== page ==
Bionic heart for testing prosthetic valves, other cardiac devices

A preserved heart muscle (1) is removed and replaced with a soft synthetic matrix (2). The two structures (inner cardiac tissue and synthetic matrix) (3) are bonded using a newly developed adhesive, TissueSil (4). The resulting piece is the biohybrid heart containing the preserved intracardiac structures and synthetic heart muscle (5). Image: Clara Park


Prosthetic valves are intended to impersonate a real, healthy heart valve in assisting in circulating blood through the body. In any case, a significant number of them have issues, for example, leakage around the valve. Engineers attempting to improve these designs must test them repeatedly, first in simple benchtop simulators, at that point in animal subjects, before reaching human trails- a complicated and expensive procedure.

Now, a team of engineers at MIT and elsewhere have come up with a more realistic model of bionic heart for testing out artificial valves and other cardiac devices.

The device is a real biological heart whose tough muscle tissue has been replaced with a soft robotic matric of artificial heart muscles, looking like bubble wrap. The orientation of the artificial muscles mimics the pattern of the heart’s natural muscle fibers so that when the specialists remotely blow up the bubbles, they act together to squeeze and twist the inner heart, like the way real, whole heartbeats and pumps blood.

Scientists dubbed their model as a ‘biorobotic hybrid heart,’ that could represent what happens in a real heart.

Scientists quickly thought about wrapping a whole, explanted heart in a soft robotic sleeve, but soon realized that the heart’s external muscle tissue, the myocardium, immediately solidified when expelled from the body. Any robotic contraction by the sleeve would neglect to translate sufficiently to the heart within.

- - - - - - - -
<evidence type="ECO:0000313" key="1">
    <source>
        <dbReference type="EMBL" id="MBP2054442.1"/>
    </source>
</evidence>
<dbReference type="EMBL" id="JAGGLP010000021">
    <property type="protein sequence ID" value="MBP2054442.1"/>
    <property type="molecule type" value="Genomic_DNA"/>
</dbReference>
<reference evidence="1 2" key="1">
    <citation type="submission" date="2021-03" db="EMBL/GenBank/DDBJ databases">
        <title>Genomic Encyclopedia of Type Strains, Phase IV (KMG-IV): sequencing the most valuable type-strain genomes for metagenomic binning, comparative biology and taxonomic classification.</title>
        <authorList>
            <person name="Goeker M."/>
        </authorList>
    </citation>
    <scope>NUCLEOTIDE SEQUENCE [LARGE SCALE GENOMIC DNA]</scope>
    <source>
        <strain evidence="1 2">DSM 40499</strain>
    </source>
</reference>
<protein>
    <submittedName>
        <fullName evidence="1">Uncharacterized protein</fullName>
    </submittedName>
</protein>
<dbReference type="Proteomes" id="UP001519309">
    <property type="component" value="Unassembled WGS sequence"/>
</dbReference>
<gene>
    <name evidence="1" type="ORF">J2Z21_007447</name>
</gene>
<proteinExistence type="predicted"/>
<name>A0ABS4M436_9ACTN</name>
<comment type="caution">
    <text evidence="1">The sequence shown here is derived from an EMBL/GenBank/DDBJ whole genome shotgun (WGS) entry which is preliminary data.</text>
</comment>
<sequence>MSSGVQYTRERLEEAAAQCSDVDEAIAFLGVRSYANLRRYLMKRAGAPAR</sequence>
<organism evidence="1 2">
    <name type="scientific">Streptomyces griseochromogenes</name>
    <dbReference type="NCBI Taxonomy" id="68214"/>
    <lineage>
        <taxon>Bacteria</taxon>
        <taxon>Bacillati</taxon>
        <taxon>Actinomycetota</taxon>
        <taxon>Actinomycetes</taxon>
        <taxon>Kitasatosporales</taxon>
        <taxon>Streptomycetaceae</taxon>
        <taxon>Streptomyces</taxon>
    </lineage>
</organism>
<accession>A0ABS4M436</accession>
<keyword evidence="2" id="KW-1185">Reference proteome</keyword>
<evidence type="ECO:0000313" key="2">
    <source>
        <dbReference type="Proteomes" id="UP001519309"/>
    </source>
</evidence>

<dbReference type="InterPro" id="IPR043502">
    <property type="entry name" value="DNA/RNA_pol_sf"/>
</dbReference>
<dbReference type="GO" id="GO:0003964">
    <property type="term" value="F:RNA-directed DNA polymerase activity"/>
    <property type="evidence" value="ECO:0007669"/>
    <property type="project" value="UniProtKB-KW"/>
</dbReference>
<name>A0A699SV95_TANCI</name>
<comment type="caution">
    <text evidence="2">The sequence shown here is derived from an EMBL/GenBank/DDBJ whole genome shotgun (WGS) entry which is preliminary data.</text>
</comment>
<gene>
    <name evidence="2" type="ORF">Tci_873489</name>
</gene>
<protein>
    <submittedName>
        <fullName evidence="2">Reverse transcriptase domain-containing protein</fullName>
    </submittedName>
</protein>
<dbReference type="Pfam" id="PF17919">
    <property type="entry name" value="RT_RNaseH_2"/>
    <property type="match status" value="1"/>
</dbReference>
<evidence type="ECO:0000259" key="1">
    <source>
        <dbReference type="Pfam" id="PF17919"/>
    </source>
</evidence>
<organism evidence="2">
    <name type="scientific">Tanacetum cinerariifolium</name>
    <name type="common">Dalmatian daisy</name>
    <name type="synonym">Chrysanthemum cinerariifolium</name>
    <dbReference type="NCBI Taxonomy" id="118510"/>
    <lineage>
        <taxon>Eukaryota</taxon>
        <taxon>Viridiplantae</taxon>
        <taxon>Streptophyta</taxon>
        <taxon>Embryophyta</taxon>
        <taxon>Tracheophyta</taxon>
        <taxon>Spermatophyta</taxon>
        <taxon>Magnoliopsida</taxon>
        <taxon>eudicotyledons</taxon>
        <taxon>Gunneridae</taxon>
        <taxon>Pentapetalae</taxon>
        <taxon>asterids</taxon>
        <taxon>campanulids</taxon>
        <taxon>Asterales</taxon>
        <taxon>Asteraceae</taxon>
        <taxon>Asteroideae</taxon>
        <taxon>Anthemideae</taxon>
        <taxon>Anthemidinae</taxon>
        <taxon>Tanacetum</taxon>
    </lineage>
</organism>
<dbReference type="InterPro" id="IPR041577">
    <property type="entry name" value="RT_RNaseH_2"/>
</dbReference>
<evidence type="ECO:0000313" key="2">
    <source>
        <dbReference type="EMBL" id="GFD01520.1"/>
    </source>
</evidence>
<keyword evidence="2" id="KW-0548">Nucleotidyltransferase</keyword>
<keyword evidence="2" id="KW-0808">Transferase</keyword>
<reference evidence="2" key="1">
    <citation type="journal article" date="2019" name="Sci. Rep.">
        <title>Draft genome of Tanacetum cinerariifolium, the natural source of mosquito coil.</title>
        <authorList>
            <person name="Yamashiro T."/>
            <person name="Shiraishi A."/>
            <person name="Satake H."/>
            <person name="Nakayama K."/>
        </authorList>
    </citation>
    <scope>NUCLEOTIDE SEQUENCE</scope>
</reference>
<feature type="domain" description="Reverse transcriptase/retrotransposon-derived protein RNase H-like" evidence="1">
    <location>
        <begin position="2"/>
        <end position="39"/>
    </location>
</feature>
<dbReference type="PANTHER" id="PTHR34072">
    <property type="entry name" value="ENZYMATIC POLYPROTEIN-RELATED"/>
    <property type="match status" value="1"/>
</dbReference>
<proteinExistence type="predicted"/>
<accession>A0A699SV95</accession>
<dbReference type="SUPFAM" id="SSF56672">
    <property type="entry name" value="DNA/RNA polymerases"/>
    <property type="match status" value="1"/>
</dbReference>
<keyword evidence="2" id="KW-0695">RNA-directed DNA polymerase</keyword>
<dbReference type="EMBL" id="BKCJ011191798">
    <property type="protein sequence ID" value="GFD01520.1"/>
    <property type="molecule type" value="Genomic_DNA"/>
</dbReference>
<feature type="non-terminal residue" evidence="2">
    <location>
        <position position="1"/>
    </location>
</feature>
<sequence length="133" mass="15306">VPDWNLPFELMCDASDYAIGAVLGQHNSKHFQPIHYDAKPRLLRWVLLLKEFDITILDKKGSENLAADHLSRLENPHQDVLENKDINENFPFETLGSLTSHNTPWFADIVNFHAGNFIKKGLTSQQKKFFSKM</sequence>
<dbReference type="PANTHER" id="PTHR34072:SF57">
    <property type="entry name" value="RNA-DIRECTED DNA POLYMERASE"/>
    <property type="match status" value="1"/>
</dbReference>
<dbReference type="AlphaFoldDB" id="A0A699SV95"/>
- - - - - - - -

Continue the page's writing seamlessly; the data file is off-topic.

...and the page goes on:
A close-up of a synthetic matrix of soft robotic actuators that can be wrapped around a heart ventricle and inflated to squeeze and twist the heart in the same way a real heart pumps blood.
Image courtesy of the researchers.

Rather than looking for different ways to design a soft robotic matrix to replace the heart’s natural muscle tissue, in both material and function. They decided to try out their thought first on the heart’s left ventricle, one of four chambers in the heart, which pumps blood to the rest of the body, while the right ventricle uses less power to pump blood to the lungs.

The heart pumps blood typically by squeezing and twisting, a complex combination of motions that is a result of the alignment of muscle fibers along the outer myocardium that covers each of the heart’s ventricles. Based on this, scientists decided to fabricate a matrix of artificial muscles resembling inflatable bubbles, aligned in the orientations of the natural cardiac muscle. But copying these patterns by studying a ventricle’s three-dimensional geometry proved extremely challenging.

They eventually came across the helical ventricular myocardial band theory, the idea that cardiac muscle is essentially a large helical band that wraps around each of the heart’s ventricles.